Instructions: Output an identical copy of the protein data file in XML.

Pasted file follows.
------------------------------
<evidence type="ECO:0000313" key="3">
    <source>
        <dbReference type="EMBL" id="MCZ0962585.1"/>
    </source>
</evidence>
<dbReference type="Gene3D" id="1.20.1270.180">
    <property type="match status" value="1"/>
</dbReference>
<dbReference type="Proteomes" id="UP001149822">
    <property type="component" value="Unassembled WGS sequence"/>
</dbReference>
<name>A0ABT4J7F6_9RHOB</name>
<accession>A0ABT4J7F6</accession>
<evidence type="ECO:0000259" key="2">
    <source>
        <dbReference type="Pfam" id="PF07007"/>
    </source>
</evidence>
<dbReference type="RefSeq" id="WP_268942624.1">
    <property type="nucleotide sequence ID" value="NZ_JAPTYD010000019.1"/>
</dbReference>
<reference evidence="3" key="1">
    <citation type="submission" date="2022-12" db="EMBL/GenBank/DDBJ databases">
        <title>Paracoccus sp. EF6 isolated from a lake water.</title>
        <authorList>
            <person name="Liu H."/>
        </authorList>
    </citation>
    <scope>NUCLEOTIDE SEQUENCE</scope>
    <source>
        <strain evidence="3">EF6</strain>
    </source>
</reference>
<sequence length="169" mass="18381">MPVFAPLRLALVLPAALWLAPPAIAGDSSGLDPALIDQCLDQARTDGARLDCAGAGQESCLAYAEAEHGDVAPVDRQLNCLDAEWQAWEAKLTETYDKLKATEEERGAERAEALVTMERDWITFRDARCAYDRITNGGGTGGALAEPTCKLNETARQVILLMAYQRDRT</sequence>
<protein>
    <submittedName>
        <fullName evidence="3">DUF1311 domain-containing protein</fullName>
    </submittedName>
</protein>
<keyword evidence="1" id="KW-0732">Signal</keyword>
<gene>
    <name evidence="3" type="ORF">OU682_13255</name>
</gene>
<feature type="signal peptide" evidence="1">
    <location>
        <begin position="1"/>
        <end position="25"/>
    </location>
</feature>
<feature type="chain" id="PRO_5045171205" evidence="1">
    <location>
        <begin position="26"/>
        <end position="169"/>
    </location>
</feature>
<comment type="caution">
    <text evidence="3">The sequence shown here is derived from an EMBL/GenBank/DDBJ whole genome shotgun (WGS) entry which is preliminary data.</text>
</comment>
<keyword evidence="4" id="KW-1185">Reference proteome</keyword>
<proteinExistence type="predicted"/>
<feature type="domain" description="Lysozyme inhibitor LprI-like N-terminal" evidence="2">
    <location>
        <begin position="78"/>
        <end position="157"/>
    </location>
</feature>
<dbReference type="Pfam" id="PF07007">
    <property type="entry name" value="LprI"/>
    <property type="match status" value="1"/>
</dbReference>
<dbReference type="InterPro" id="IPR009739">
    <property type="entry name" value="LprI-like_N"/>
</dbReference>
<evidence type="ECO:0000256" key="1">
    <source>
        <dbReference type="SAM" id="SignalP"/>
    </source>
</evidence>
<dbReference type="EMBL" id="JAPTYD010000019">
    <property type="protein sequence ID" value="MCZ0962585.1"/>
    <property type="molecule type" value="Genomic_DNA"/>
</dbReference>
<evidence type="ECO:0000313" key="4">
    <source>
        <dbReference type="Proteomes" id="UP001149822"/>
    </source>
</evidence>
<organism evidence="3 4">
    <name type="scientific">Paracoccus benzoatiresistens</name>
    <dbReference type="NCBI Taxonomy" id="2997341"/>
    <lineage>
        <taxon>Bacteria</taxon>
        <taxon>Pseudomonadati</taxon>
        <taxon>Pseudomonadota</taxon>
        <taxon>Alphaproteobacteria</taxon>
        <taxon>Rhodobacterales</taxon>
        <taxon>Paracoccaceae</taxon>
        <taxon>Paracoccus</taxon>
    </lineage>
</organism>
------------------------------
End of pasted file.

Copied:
<evidence type="ECO:0000313" key="3">
    <source>
        <dbReference type="EMBL" id="MCZ0962585.1"/>
    </source>
</evidence>
<dbReference type="Gene3D" id="1.20.1270.180">
    <property type="match status" value="1"/>
</dbReference>
<dbReference type="Proteomes" id="UP001149822">
    <property type="component" value="Unassembled WGS sequence"/>
</dbReference>
<name>A0ABT4J7F6_9RHOB</name>
<accession>A0ABT4J7F6</accession>
<evidence type="ECO:0000259" key="2">
    <source>
        <dbReference type="Pfam" id="PF07007"/>
    </source>
</evidence>
<dbReference type="RefSeq" id="WP_268942624.1">
    <property type="nucleotide sequence ID" value="NZ_JAPTYD010000019.1"/>
</dbReference>
<reference evidence="3" key="1">
    <citation type="submission" date="2022-12" db="EMBL/GenBank/DDBJ databases">
        <title>Paracoccus sp. EF6 isolated from a lake water.</title>
        <authorList>
            <person name="Liu H."/>
        </authorList>
    </citation>
    <scope>NUCLEOTIDE SEQUENCE</scope>
    <source>
        <strain evidence="3">EF6</strain>
    </source>
</reference>
<sequence length="169" mass="18381">MPVFAPLRLALVLPAALWLAPPAIAGDSSGLDPALIDQCLDQARTDGARLDCAGAGQESCLAYAEAEHGDVAPVDRQLNCLDAEWQAWEAKLTETYDKLKATEEERGAERAEALVTMERDWITFRDARCAYDRITNGGGTGGALAEPTCKLNETARQVILLMAYQRDRT</sequence>
<protein>
    <submittedName>
        <fullName evidence="3">DUF1311 domain-containing protein</fullName>
    </submittedName>
</protein>
<keyword evidence="1" id="KW-0732">Signal</keyword>
<gene>
    <name evidence="3" type="ORF">OU682_13255</name>
</gene>
<feature type="signal peptide" evidence="1">
    <location>
        <begin position="1"/>
        <end position="25"/>
    </location>
</feature>
<feature type="chain" id="PRO_5045171205" evidence="1">
    <location>
        <begin position="26"/>
        <end position="169"/>
    </location>
</feature>
<comment type="caution">
    <text evidence="3">The sequence shown here is derived from an EMBL/GenBank/DDBJ whole genome shotgun (WGS) entry which is preliminary data.</text>
</comment>
<keyword evidence="4" id="KW-1185">Reference proteome</keyword>
<proteinExistence type="predicted"/>
<feature type="domain" description="Lysozyme inhibitor LprI-like N-terminal" evidence="2">
    <location>
        <begin position="78"/>
        <end position="157"/>
    </location>
</feature>
<dbReference type="Pfam" id="PF07007">
    <property type="entry name" value="LprI"/>
    <property type="match status" value="1"/>
</dbReference>
<dbReference type="InterPro" id="IPR009739">
    <property type="entry name" value="LprI-like_N"/>
</dbReference>
<evidence type="ECO:0000256" key="1">
    <source>
        <dbReference type="SAM" id="SignalP"/>
    </source>
</evidence>
<dbReference type="EMBL" id="JAPTYD010000019">
    <property type="protein sequence ID" value="MCZ0962585.1"/>
    <property type="molecule type" value="Genomic_DNA"/>
</dbReference>
<evidence type="ECO:0000313" key="4">
    <source>
        <dbReference type="Proteomes" id="UP001149822"/>
    </source>
</evidence>
<organism evidence="3 4">
    <name type="scientific">Paracoccus benzoatiresistens</name>
    <dbReference type="NCBI Taxonomy" id="2997341"/>
    <lineage>
        <taxon>Bacteria</taxon>
        <taxon>Pseudomonadati</taxon>
        <taxon>Pseudomonadota</taxon>
        <taxon>Alphaproteobacteria</taxon>
        <taxon>Rhodobacterales</taxon>
        <taxon>Paracoccaceae</taxon>
        <taxon>Paracoccus</taxon>
    </lineage>
</organism>